Ah. As the saying goes, If only I had a dollar…
The answer is clear cut. Well, that is as long as the questioner is clear about a few things.
- What do they want to do with it?
- Why they want it? Hard skills like scheduling, tracking and resource levelling or softer skills of collaboration and communication?
- When does it have to be operating?
- Who has to use it?
- What output do they want?
- How many people have to use it?
- Does it have to be free?
- What’s the organisation’s IT policy on software products?
- What’s the organisations IT policy on distributed v centralised computing and cloud v in-house data storage?
- Does the organisation already provide project management software?
- Do they want an established brand?
- Do they want the software to help do the project management or to help manage the project?
This last question usually sets us off on a longer conversation which is commonly deferred to a scheduled time. But, as I often say, if you’re not clear about the answers then pretty much any of the, literally, thousands out there will be OK. Until they’re not.
More often than not, during a longer conversation, we arrive at a suggestion which meets their needs, budget and implementation tolerance.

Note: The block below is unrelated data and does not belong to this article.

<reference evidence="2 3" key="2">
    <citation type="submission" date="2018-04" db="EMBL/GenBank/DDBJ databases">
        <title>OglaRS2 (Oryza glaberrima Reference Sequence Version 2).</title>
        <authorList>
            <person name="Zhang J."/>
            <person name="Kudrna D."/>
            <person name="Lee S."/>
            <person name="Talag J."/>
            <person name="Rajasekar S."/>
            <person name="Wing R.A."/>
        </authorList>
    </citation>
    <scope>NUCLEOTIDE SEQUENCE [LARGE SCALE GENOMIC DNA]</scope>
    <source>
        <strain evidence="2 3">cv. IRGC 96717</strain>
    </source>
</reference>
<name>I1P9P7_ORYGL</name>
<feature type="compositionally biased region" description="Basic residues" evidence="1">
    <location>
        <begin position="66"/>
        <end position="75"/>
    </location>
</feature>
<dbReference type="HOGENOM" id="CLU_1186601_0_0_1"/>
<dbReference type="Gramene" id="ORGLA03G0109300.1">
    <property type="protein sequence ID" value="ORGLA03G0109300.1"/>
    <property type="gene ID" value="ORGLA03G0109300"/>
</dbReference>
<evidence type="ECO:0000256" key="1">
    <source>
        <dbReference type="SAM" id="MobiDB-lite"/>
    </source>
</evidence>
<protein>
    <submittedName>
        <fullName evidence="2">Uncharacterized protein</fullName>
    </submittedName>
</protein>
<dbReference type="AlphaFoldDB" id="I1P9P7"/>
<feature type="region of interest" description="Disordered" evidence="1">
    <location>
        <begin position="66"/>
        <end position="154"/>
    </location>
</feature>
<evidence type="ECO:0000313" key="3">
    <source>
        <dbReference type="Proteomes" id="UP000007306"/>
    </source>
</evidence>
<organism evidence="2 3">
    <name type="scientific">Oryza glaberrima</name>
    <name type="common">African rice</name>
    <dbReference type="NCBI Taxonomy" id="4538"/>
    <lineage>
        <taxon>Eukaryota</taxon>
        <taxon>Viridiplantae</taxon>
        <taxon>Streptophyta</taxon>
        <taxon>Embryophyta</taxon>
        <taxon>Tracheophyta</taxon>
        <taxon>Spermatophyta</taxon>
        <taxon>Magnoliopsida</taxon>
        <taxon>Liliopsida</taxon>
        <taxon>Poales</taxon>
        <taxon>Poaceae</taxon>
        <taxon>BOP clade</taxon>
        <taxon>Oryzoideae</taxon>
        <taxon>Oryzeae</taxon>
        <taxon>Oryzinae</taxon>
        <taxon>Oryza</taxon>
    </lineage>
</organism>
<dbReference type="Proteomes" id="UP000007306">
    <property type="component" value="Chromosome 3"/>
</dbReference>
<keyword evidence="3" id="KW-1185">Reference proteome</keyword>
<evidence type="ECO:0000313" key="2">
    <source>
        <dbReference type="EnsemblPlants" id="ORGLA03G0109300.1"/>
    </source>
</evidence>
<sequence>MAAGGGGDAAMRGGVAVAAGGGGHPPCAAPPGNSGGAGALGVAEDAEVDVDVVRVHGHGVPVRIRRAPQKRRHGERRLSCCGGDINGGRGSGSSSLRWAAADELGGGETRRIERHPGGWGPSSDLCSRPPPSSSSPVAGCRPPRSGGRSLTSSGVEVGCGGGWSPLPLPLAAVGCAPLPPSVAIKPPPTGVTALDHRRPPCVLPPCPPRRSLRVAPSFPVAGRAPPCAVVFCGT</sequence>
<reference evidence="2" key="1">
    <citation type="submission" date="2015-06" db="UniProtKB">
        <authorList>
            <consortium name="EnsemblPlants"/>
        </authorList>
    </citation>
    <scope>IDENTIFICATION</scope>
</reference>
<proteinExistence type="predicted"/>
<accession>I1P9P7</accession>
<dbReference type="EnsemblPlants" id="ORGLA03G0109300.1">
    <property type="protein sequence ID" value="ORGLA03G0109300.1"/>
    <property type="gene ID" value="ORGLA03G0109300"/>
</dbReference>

But since I don’t know from which angle you the reader are coming, here is my attempt to provide an answer I hope will be helpful.
I qualify my input with the rider ‘there are so many tools out there no one person can know them all so the answers I give relate only to the ones I do know’.
As a starting point, I refer people to Capterra I’ve repeatedly found Capterra to be informative, useful and comprehensive. It’s my ‘go-to’ starting spot when a client wants to really get into the conversation and intentionally choose the best software for them.
If they push and ask me for the ‘broad brush’ or ‘high level’ view I answer as follows.
If you’re looking for traditional software, used for a long time and broadly accepted as a project industry standard then Microsoft Project is as good as any.
They’re all good and each has strengths.
If you’re looking to be on the leading edge then the choices are endless. I have some favourites I’m working with and exploring but none, yet, at the stage where I’m happy to mention them here. I will when I am.
Again the rider; this is very high level and, in no way suggests or endorses any product from any company for your circumstances. And I refer them to the start of the conversation.
One thing is clear, there is no perfect project management software product. It seems to me as though each designer looks at projects a bit like the blind men look at the elephant. They each see something different and build to solve their problem.
It’s interesting to watch and fascinating to see evolve.
The world is still searching.
What’s your favourite PM software tool? And how do you answer the question?
Neither I nor RNC has any commercial relationship with any product or organisation mentioned in this article.